Hvad folk siger - Skriv en anmeldelse
Vi har ikke fundet nogen anmeldelser de normale steder.
Andre udgaver - Se alle
ancient Angelo Anne answer appears bear believe brother Caius called character comes common death desire doth Duke edit editors Enter Escal Exeunt Exit expression eyes fair Falstaff fault folio fool Ford friar give hand hath head hear heart heaven Henry honour Host Isab John Johnson keep kind King knight lady letter live look lord Lucio Malone marry master means Measure mind mistress nature never observes old copy Page passage perhaps person phrase play poor pray present printed Quick reason scene seems sense Shakspeare Shal signifies soul speak speech stand Steevens suppose sure sweet tell term thee thing thou thought true turn Warburton wife woman word youth
Side 325 - Our doubts are traitors, And make us lose the good we oft might win, By fearing to attempt.
Side 375 - I humbly thank you. To sue to live, I find, I seek to die : And. seeking death, find life : Let it come on.
Side 218 - A blank, my lord. She never told her love, But let concealment, like a worm i' the bud, Feed on her damask cheek: she pined in thought, And with a green and yellow melancholy She sat like patience on a monument, Smiling at grief.
Side 79 - The rest complains of cares to come. The flowers do fade, and wanton fields To wayward winter reckoning yields. A honey tongue, a heart of gall Is fancy's spring, but sorrow's fall.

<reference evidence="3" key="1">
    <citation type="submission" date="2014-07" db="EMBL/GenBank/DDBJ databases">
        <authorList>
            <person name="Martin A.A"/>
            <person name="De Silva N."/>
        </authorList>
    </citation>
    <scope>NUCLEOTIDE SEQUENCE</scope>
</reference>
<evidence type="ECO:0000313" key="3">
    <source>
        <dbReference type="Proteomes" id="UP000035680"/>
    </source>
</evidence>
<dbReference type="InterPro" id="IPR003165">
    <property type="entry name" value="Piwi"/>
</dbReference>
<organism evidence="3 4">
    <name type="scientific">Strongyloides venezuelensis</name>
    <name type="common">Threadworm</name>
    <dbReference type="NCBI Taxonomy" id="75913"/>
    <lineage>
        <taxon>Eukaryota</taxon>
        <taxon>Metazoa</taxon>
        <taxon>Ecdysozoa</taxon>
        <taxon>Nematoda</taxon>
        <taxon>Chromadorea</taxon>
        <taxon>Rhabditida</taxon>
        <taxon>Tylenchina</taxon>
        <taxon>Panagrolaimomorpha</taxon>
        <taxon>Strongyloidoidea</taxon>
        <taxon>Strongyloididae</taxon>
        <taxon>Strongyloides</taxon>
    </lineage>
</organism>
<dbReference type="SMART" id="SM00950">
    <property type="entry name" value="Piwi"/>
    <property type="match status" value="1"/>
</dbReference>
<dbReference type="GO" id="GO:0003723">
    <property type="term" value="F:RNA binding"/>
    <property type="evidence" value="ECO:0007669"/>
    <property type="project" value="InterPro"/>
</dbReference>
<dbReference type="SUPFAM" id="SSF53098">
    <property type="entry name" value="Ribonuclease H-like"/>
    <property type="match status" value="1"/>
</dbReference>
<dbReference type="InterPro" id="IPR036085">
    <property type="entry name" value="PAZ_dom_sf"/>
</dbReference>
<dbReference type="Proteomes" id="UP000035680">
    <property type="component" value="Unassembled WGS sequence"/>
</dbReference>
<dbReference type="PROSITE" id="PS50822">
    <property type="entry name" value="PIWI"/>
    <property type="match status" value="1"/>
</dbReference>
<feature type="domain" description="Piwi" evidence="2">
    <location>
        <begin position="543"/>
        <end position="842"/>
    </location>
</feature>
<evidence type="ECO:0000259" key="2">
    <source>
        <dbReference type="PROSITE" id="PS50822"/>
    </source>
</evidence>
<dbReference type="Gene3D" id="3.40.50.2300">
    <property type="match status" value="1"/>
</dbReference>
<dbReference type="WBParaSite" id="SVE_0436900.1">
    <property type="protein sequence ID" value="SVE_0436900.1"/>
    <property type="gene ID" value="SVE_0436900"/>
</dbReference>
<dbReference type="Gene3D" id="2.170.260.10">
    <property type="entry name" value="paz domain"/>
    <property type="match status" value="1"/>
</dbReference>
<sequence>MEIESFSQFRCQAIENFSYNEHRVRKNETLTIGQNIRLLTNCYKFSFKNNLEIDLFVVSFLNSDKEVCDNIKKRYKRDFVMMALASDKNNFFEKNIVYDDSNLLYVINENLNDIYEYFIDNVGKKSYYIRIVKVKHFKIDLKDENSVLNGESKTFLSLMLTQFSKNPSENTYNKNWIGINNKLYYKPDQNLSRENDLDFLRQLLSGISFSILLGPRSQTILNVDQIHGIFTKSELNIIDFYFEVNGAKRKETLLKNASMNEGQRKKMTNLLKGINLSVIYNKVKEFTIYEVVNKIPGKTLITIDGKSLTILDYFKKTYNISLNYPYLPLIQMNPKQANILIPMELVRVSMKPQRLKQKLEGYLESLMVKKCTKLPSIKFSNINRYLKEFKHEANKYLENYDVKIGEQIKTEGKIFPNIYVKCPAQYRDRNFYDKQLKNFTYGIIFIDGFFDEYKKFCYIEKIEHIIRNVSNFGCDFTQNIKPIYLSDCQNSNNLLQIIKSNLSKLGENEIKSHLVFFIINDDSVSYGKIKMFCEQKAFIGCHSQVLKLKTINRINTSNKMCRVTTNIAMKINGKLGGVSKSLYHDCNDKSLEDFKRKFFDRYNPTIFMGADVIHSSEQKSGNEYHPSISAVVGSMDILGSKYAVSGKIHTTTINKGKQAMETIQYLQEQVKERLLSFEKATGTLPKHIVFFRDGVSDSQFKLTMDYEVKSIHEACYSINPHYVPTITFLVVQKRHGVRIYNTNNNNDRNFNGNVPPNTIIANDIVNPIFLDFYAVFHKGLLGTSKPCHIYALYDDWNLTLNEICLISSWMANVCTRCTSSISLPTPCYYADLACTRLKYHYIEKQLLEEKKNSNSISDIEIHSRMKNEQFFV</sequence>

Side 304 - Heaven doth with us as we with torches do, Not light them for themselves ; for if our virtues Did not go forth of us, 'twere all alike As if we had them not. Spirits are not finely...
Side 325 - We must not make a scarecrow of the law, Setting it up to fear the birds of prey, And let it keep one shape, till custom make it Their perch, and not their terror.
Side 341 - Well believe this, No ceremony that to great ones 'longs, Not the king's crown, nor the deputed sword, The marshal's truncheon, nor the judge's robe, Become them with one half so good a grace, As mercy does.
Side 213 - What years i' faith? VIOLA About your years my Lord. DUKE Too old by heaven: let still the woman take An elder than herself, so wears she to him; So sways she level in her husband's heart: For boy, however we do praise ourselves, Our fancies are more giddy and unfirm, More longing, wavering, sooner lost and worn, Than women's are.